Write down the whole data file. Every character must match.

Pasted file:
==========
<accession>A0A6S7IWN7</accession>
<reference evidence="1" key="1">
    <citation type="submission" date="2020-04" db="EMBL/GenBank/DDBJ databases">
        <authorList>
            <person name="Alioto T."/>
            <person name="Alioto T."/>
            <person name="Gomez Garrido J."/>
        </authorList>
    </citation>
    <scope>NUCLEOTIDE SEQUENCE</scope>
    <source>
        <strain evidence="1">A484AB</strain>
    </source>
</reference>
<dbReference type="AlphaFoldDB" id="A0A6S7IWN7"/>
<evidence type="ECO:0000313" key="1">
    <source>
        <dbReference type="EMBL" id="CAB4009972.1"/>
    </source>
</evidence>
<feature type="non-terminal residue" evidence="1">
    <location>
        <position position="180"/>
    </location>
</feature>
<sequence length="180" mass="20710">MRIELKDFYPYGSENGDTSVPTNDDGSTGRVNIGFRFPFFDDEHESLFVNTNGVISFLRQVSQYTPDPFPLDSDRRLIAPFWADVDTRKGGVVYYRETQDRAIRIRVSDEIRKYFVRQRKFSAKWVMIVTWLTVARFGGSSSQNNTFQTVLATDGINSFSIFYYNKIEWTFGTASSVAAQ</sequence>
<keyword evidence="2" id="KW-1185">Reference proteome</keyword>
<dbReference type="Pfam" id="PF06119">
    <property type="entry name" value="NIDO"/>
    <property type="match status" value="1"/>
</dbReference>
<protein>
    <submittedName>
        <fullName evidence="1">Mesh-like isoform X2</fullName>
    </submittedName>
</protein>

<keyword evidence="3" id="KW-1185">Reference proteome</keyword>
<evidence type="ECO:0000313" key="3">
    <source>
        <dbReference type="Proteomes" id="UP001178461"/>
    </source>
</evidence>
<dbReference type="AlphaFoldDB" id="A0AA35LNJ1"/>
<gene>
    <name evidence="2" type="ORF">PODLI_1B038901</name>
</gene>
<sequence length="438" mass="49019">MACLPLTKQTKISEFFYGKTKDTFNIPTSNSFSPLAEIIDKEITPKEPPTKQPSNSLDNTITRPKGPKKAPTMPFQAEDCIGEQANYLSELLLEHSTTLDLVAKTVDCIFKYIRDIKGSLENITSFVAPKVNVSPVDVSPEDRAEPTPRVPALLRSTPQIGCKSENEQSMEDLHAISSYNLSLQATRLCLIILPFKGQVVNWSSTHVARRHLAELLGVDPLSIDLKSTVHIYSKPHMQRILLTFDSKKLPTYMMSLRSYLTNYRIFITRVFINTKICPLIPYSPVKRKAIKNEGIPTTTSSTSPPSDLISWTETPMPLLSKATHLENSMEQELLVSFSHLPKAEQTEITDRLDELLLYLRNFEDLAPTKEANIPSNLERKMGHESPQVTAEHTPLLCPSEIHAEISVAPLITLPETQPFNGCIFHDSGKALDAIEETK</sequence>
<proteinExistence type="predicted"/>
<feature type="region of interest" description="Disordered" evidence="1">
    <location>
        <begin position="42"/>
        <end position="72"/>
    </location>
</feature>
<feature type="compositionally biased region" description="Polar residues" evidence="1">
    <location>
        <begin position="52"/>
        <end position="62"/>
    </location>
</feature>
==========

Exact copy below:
<accession>A0A6S7IWN7</accession>
<reference evidence="1" key="1">
    <citation type="submission" date="2020-04" db="EMBL/GenBank/DDBJ databases">
        <authorList>
            <person name="Alioto T."/>
            <person name="Alioto T."/>
            <person name="Gomez Garrido J."/>
        </authorList>
    </citation>
    <scope>NUCLEOTIDE SEQUENCE</scope>
    <source>
        <strain evidence="1">A484AB</strain>
    </source>
</reference>
<dbReference type="AlphaFoldDB" id="A0A6S7IWN7"/>
<evidence type="ECO:0000313" key="1">
    <source>
        <dbReference type="EMBL" id="CAB4009972.1"/>
    </source>
</evidence>
<feature type="non-terminal residue" evidence="1">
    <location>
        <position position="180"/>
    </location>
</feature>
<sequence length="180" mass="20710">MRIELKDFYPYGSENGDTSVPTNDDGSTGRVNIGFRFPFFDDEHESLFVNTNGVISFLRQVSQYTPDPFPLDSDRRLIAPFWADVDTRKGGVVYYRETQDRAIRIRVSDEIRKYFVRQRKFSAKWVMIVTWLTVARFGGSSSQNNTFQTVLATDGINSFSIFYYNKIEWTFGTASSVAAQ</sequence>
<keyword evidence="2" id="KW-1185">Reference proteome</keyword>
<dbReference type="Pfam" id="PF06119">
    <property type="entry name" value="NIDO"/>
    <property type="match status" value="1"/>
</dbReference>
<protein>
    <submittedName>
        <fullName evidence="1">Mesh-like isoform X2</fullName>
    </submittedName>
</protein>

<keyword evidence="3" id="KW-1185">Reference proteome</keyword>
<evidence type="ECO:0000313" key="3">
    <source>
        <dbReference type="Proteomes" id="UP001178461"/>
    </source>
</evidence>
<dbReference type="AlphaFoldDB" id="A0AA35LNJ1"/>
<gene>
    <name evidence="2" type="ORF">PODLI_1B038901</name>
</gene>
<sequence length="438" mass="49019">MACLPLTKQTKISEFFYGKTKDTFNIPTSNSFSPLAEIIDKEITPKEPPTKQPSNSLDNTITRPKGPKKAPTMPFQAEDCIGEQANYLSELLLEHSTTLDLVAKTVDCIFKYIRDIKGSLENITSFVAPKVNVSPVDVSPEDRAEPTPRVPALLRSTPQIGCKSENEQSMEDLHAISSYNLSLQATRLCLIILPFKGQVVNWSSTHVARRHLAELLGVDPLSIDLKSTVHIYSKPHMQRILLTFDSKKLPTYMMSLRSYLTNYRIFITRVFINTKICPLIPYSPVKRKAIKNEGIPTTTSSTSPPSDLISWTETPMPLLSKATHLENSMEQELLVSFSHLPKAEQTEITDRLDELLLYLRNFEDLAPTKEANIPSNLERKMGHESPQVTAEHTPLLCPSEIHAEISVAPLITLPETQPFNGCIFHDSGKALDAIEETK</sequence>
<proteinExistence type="predicted"/>
<feature type="region of interest" description="Disordered" evidence="1">
    <location>
        <begin position="42"/>
        <end position="72"/>
    </location>
</feature>
<feature type="compositionally biased region" description="Polar residues" evidence="1">
    <location>
        <begin position="52"/>
        <end position="62"/>
    </location>
</feature>